Granisle mayor Linda McGuire says she’s pleased the provincial ambulance service is moving to increase the level of service to the community.
Paramedics now work on a scheduled on call model whereby they are paid for eight hours at work and are then on-call for 16 hours based on a three-day rotation.
It replaced a straight on-call system so as to provide paramedics with more pay certainty but more rural and remote communities still struggled to maintain staffing.
But now Granisle and a number of other communities are going to have paramedics guaranteed more hours under a mix shift model.
“Stations with the mix shift model means staff will have eight regular part time staff in the stations, and staff will be on-duty in the station for 16 hours each day and have eight hours being on-call,” a release from the provincial emergency health services agency indicated.
McGuire said Granisle and other smaller communities in the region had been pushing for a change because of challenges in the scheduled on call model.
“We collectively expressed our concern that one size does not fit all,” she said.
“Our Granisle BC Emergency Health Services team can look forward to consistency in the mixed shift model providing for regular set days off.”
Granisle is one of 25 smaller and more remote communities in B.C. moving to the mix shift model, part of a series of service increases announced this month by the provincial government.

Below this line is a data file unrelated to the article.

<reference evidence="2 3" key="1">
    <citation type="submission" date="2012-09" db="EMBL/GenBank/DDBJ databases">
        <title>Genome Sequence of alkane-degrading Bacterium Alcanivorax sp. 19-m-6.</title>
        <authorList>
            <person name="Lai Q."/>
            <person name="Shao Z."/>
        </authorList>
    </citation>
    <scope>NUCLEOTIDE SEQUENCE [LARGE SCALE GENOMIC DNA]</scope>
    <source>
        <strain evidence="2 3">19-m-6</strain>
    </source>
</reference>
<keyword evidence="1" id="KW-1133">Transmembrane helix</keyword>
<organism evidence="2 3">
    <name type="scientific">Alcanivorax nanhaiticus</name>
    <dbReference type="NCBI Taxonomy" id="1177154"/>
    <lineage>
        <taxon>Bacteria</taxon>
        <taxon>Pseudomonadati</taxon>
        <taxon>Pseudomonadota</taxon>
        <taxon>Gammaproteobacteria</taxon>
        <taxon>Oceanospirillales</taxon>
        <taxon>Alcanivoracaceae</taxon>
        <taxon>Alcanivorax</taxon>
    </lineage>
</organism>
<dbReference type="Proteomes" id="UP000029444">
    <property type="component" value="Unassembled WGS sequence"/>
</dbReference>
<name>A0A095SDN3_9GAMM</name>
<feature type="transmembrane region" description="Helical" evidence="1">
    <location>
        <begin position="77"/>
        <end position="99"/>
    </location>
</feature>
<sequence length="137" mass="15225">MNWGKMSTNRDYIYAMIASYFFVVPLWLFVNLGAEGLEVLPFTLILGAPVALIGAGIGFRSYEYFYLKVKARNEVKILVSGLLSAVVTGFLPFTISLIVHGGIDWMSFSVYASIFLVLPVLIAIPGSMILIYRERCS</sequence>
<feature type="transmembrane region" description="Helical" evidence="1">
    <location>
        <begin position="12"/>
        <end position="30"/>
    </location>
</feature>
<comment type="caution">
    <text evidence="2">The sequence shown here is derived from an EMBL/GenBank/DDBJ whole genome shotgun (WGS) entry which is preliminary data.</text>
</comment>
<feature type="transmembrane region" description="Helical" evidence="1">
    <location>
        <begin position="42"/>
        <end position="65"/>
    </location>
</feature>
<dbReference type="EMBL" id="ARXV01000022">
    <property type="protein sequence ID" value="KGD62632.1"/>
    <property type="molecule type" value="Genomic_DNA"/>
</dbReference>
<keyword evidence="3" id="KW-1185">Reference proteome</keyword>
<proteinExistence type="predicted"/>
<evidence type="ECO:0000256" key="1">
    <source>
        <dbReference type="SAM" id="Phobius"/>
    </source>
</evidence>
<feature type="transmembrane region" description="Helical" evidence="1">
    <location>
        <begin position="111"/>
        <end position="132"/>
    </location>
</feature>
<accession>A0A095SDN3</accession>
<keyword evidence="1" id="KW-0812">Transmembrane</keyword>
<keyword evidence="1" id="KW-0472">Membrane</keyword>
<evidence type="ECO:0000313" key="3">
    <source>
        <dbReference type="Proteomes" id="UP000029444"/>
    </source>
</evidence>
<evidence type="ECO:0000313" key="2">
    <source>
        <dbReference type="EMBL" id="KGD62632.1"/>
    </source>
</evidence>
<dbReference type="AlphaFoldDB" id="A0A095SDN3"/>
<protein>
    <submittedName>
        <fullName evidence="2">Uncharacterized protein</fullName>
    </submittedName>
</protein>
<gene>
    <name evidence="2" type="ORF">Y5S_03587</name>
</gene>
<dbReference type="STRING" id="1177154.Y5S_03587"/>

The only other area in the northwest moving to the model is the Southside of Francois Lake.
Stations in 21 other communities will move to the the Alpha shift model having at least eight full-time paramedics with staff on-duty 24 hours a day.
Of those communities four are in the northwest — Daajing Giids (Queen Charlotte City on Haida Gwaii), Masset, Dease Lake and Fraser Lake.
Another 14 communities will now have a permanent and full time unit chief, someone the ambulance service hopes will provide a way to maximize local recruitment.
Stewart, Port Clements, Kitwanga, Sandspit and Atlin in the northwest are on that list.
Provincial health minister Adrian Dix said the paramedic staffing increases will amount to 271 full time positions.
The phase out of the scheduled on call model plan was part of the three-year collective agreement agreed to by the province with paramedics and dispatchers in February 2023. It covers 2022 to 2025.
In all the province says it has added more than 1,000 permanent full-time paramedic and emergency medical responder positions, and 42 emergency medical dispatch positions since 2017.